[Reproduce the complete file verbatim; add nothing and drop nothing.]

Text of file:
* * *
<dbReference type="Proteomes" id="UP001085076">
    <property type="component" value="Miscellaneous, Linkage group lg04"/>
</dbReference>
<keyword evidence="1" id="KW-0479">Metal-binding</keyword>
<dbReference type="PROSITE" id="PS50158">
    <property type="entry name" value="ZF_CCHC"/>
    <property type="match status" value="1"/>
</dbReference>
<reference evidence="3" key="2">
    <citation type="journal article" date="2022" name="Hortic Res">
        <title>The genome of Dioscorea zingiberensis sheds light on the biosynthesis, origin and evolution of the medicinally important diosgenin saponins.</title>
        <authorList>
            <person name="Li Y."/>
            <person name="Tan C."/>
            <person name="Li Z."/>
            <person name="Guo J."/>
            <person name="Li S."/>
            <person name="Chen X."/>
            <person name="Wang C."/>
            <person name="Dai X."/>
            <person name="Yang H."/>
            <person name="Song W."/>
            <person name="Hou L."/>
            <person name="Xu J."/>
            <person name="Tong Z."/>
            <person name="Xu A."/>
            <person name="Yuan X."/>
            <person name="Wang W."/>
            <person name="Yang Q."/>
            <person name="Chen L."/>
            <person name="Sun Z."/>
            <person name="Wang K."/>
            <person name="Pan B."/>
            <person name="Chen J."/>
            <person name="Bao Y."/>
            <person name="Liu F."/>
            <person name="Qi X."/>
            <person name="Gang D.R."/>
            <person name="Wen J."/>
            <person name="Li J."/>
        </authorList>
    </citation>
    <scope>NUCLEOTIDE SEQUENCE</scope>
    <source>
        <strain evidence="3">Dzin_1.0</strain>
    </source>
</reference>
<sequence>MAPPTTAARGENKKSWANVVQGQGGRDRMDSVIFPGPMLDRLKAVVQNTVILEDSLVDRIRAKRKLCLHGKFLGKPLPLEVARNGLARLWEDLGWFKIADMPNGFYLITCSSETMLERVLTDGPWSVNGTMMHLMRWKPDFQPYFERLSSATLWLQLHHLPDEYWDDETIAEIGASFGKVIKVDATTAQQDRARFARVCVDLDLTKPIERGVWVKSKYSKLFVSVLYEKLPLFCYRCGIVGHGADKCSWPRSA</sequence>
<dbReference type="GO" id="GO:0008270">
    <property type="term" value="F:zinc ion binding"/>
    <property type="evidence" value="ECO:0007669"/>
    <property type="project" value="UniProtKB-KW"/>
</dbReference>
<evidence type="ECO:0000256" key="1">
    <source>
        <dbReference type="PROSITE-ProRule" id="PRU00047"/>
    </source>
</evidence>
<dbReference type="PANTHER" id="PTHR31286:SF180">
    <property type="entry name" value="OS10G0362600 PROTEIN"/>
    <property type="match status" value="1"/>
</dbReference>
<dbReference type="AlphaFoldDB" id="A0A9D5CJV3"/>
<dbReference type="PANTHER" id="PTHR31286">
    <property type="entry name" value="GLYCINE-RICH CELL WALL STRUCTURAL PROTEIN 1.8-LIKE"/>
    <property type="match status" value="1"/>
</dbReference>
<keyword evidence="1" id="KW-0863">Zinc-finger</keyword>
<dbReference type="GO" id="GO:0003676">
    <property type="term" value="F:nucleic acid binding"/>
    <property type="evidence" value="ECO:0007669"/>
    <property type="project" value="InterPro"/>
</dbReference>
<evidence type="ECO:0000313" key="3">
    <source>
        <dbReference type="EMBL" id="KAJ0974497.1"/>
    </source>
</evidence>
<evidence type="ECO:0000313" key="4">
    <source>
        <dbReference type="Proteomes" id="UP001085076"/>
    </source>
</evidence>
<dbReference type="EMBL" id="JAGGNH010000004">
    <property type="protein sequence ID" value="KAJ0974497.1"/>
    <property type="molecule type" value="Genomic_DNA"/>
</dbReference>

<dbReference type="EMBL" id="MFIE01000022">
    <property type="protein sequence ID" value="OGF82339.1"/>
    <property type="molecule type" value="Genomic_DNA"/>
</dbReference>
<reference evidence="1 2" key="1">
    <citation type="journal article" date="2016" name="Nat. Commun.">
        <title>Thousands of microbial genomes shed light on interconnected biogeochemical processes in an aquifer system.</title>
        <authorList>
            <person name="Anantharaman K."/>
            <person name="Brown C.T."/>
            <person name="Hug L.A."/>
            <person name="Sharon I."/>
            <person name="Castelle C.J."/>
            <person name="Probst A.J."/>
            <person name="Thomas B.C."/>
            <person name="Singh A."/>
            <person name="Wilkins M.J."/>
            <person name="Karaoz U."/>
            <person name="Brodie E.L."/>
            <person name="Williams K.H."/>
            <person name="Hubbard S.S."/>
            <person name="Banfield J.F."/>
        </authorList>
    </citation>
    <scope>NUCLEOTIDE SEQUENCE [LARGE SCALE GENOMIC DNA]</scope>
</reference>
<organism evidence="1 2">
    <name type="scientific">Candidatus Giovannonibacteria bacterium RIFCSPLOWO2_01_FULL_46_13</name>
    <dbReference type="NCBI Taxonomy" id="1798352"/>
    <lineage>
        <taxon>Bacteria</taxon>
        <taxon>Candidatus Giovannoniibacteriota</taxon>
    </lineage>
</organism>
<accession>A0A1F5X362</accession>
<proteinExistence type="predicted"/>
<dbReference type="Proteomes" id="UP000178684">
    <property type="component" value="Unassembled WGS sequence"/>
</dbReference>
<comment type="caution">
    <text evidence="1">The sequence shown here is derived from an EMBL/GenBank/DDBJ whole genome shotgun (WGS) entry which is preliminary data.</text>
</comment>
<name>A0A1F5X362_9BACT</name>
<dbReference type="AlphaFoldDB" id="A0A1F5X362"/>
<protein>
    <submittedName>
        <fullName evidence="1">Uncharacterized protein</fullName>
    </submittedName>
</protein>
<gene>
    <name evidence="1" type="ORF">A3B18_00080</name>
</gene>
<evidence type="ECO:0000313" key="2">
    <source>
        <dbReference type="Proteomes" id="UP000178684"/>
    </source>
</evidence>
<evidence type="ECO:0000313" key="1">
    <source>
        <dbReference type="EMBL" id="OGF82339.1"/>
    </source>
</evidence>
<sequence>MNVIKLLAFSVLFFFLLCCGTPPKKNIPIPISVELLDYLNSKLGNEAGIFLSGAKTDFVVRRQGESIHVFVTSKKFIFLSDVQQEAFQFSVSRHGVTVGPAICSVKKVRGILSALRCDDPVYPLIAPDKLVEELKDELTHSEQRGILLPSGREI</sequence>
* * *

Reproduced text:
<dbReference type="Proteomes" id="UP001085076">
    <property type="component" value="Miscellaneous, Linkage group lg04"/>
</dbReference>
<keyword evidence="1" id="KW-0479">Metal-binding</keyword>
<dbReference type="PROSITE" id="PS50158">
    <property type="entry name" value="ZF_CCHC"/>
    <property type="match status" value="1"/>
</dbReference>
<reference evidence="3" key="2">
    <citation type="journal article" date="2022" name="Hortic Res">
        <title>The genome of Dioscorea zingiberensis sheds light on the biosynthesis, origin and evolution of the medicinally important diosgenin saponins.</title>
        <authorList>
            <person name="Li Y."/>
            <person name="Tan C."/>
            <person name="Li Z."/>
            <person name="Guo J."/>
            <person name="Li S."/>
            <person name="Chen X."/>
            <person name="Wang C."/>
            <person name="Dai X."/>
            <person name="Yang H."/>
            <person name="Song W."/>
            <person name="Hou L."/>
            <person name="Xu J."/>
            <person name="Tong Z."/>
            <person name="Xu A."/>
            <person name="Yuan X."/>
            <person name="Wang W."/>
            <person name="Yang Q."/>
            <person name="Chen L."/>
            <person name="Sun Z."/>
            <person name="Wang K."/>
            <person name="Pan B."/>
            <person name="Chen J."/>
            <person name="Bao Y."/>
            <person name="Liu F."/>
            <person name="Qi X."/>
            <person name="Gang D.R."/>
            <person name="Wen J."/>
            <person name="Li J."/>
        </authorList>
    </citation>
    <scope>NUCLEOTIDE SEQUENCE</scope>
    <source>
        <strain evidence="3">Dzin_1.0</strain>
    </source>
</reference>
<sequence>MAPPTTAARGENKKSWANVVQGQGGRDRMDSVIFPGPMLDRLKAVVQNTVILEDSLVDRIRAKRKLCLHGKFLGKPLPLEVARNGLARLWEDLGWFKIADMPNGFYLITCSSETMLERVLTDGPWSVNGTMMHLMRWKPDFQPYFERLSSATLWLQLHHLPDEYWDDETIAEIGASFGKVIKVDATTAQQDRARFARVCVDLDLTKPIERGVWVKSKYSKLFVSVLYEKLPLFCYRCGIVGHGADKCSWPRSA</sequence>
<dbReference type="GO" id="GO:0008270">
    <property type="term" value="F:zinc ion binding"/>
    <property type="evidence" value="ECO:0007669"/>
    <property type="project" value="UniProtKB-KW"/>
</dbReference>
<evidence type="ECO:0000256" key="1">
    <source>
        <dbReference type="PROSITE-ProRule" id="PRU00047"/>
    </source>
</evidence>
<dbReference type="PANTHER" id="PTHR31286:SF180">
    <property type="entry name" value="OS10G0362600 PROTEIN"/>
    <property type="match status" value="1"/>
</dbReference>
<dbReference type="AlphaFoldDB" id="A0A9D5CJV3"/>
<dbReference type="PANTHER" id="PTHR31286">
    <property type="entry name" value="GLYCINE-RICH CELL WALL STRUCTURAL PROTEIN 1.8-LIKE"/>
    <property type="match status" value="1"/>
</dbReference>
<keyword evidence="1" id="KW-0863">Zinc-finger</keyword>
<dbReference type="GO" id="GO:0003676">
    <property type="term" value="F:nucleic acid binding"/>
    <property type="evidence" value="ECO:0007669"/>
    <property type="project" value="InterPro"/>
</dbReference>
<evidence type="ECO:0000313" key="3">
    <source>
        <dbReference type="EMBL" id="KAJ0974497.1"/>
    </source>
</evidence>
<evidence type="ECO:0000313" key="4">
    <source>
        <dbReference type="Proteomes" id="UP001085076"/>
    </source>
</evidence>
<dbReference type="EMBL" id="JAGGNH010000004">
    <property type="protein sequence ID" value="KAJ0974497.1"/>
    <property type="molecule type" value="Genomic_DNA"/>
</dbReference>

<dbReference type="EMBL" id="MFIE01000022">
    <property type="protein sequence ID" value="OGF82339.1"/>
    <property type="molecule type" value="Genomic_DNA"/>
</dbReference>
<reference evidence="1 2" key="1">
    <citation type="journal article" date="2016" name="Nat. Commun.">
        <title>Thousands of microbial genomes shed light on interconnected biogeochemical processes in an aquifer system.</title>
        <authorList>
            <person name="Anantharaman K."/>
            <person name="Brown C.T."/>
            <person name="Hug L.A."/>
            <person name="Sharon I."/>
            <person name="Castelle C.J."/>
            <person name="Probst A.J."/>
            <person name="Thomas B.C."/>
            <person name="Singh A."/>
            <person name="Wilkins M.J."/>
            <person name="Karaoz U."/>
            <person name="Brodie E.L."/>
            <person name="Williams K.H."/>
            <person name="Hubbard S.S."/>
            <person name="Banfield J.F."/>
        </authorList>
    </citation>
    <scope>NUCLEOTIDE SEQUENCE [LARGE SCALE GENOMIC DNA]</scope>
</reference>
<organism evidence="1 2">
    <name type="scientific">Candidatus Giovannonibacteria bacterium RIFCSPLOWO2_01_FULL_46_13</name>
    <dbReference type="NCBI Taxonomy" id="1798352"/>
    <lineage>
        <taxon>Bacteria</taxon>
        <taxon>Candidatus Giovannoniibacteriota</taxon>
    </lineage>
</organism>
<accession>A0A1F5X362</accession>
<proteinExistence type="predicted"/>
<dbReference type="Proteomes" id="UP000178684">
    <property type="component" value="Unassembled WGS sequence"/>
</dbReference>
<comment type="caution">
    <text evidence="1">The sequence shown here is derived from an EMBL/GenBank/DDBJ whole genome shotgun (WGS) entry which is preliminary data.</text>
</comment>
<name>A0A1F5X362_9BACT</name>
<dbReference type="AlphaFoldDB" id="A0A1F5X362"/>
<protein>
    <submittedName>
        <fullName evidence="1">Uncharacterized protein</fullName>
    </submittedName>
</protein>
<gene>
    <name evidence="1" type="ORF">A3B18_00080</name>
</gene>
<evidence type="ECO:0000313" key="2">
    <source>
        <dbReference type="Proteomes" id="UP000178684"/>
    </source>
</evidence>
<evidence type="ECO:0000313" key="1">
    <source>
        <dbReference type="EMBL" id="OGF82339.1"/>
    </source>
</evidence>
<sequence>MNVIKLLAFSVLFFFLLCCGTPPKKNIPIPISVELLDYLNSKLGNEAGIFLSGAKTDFVVRRQGESIHVFVTSKKFIFLSDVQQEAFQFSVSRHGVTVGPAICSVKKVRGILSALRCDDPVYPLIAPDKLVEELKDELTHSEQRGILLPSGREI</sequence>